A health care worker who lost everything in a fire is now thanking her hospital colleagues for helping her family during these hard times.
Amanda Rhoney, a nursing assistant and secretary in Wesley Long Hospital's emergency department in Greensboro, North Carolina, was working the evening of Jan. 24 when her 10-year-old daughter Gentry called her with devastating news.
"All I could hear on the other line was her screaming that the house was on fire," Rhoney told "Good Morning America." "She kept saying, 'He's trapped in there.' ... She was talking about one of the dogs that my husband was trying to get out. My mind went to the worst possible place thinking that my husband was trapped."
Rhoney said her husband Michael, a military veteran, was making dinner on the grill for himself, Gentry and son Mychal, 6, when the propane tank apparently caught fire, engulfing their home in flames.
No one was injured in the fire, though one of the family's two dogs did lose consciousness from smoke inhalation. The husky recovered after Thomasville Fire and Rescue administered oxygen to the pup, Rhoney said.
"This lucky pup will live to see another day thanks to the quick work of our firefighters during a structure fire tonight," the fire department wrote in a Facebook post about Rhoney's dog.
Rhoney said everything was lost in the blaze including household items, school supplies and clothing. She and her family are now staying at a hotel.
Rhoney posted an update for her concerned colleagues in a private Facebook group and Joy Ingram, an emergency medical technician, stepped in.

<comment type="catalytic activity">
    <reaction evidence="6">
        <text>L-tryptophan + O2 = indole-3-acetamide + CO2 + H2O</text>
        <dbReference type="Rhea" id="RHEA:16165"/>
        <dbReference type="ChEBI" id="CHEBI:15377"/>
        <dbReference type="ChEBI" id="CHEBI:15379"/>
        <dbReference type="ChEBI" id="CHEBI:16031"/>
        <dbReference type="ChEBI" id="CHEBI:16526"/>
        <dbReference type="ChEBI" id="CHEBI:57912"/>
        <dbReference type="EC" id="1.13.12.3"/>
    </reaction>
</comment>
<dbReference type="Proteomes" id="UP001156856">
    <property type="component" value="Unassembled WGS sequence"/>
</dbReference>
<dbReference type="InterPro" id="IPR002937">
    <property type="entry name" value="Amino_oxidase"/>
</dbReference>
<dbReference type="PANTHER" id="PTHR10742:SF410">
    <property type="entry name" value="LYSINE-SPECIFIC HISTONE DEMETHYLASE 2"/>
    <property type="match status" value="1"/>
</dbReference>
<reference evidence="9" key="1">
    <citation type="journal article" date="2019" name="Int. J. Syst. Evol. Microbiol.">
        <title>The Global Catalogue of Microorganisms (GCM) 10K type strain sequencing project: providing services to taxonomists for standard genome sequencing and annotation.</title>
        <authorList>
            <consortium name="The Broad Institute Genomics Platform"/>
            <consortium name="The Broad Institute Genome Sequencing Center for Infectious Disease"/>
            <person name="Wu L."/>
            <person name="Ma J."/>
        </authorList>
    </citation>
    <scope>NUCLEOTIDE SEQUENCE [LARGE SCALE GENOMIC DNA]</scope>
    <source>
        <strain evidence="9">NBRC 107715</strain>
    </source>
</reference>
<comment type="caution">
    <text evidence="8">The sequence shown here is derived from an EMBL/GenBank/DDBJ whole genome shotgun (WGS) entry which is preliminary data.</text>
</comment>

Ingram, who's worked with Rhoney for roughly a decade, told "GMA" that she was on the same shift with Rhoney when the call came in about the house fire.
"In the middle of a pandemic this girl has been working so hard and she actually had COVID and recovered from that. ... Then [to] have her house completely destroyed, my heart went out," Ingram said. "Everybody's hearts went out."
Ingram started collecting donations via GoFundMe, and also asked for people to drop clothing or household items at the hospital's emergency department.
"They're starting from scratch," Ingram said. "Amanda will give you the shirt off of her back. She will do anything for you within her means and if she can't do it, she will find someone that can. She herself has a giving heart and as a coworker she's just phenomenal."
Rhoney said the generosity from her hospital family and the community has been positively overwhelming.
"It's definitely made it a whole lot easier to process," she added. "Just a huge thank you to everyone who donated and who called to check on us."
The Rhoneys also expect to receive help from Off-Road Outreach -- an organization created to assist displaced veterans like Michael Rhoney and his family.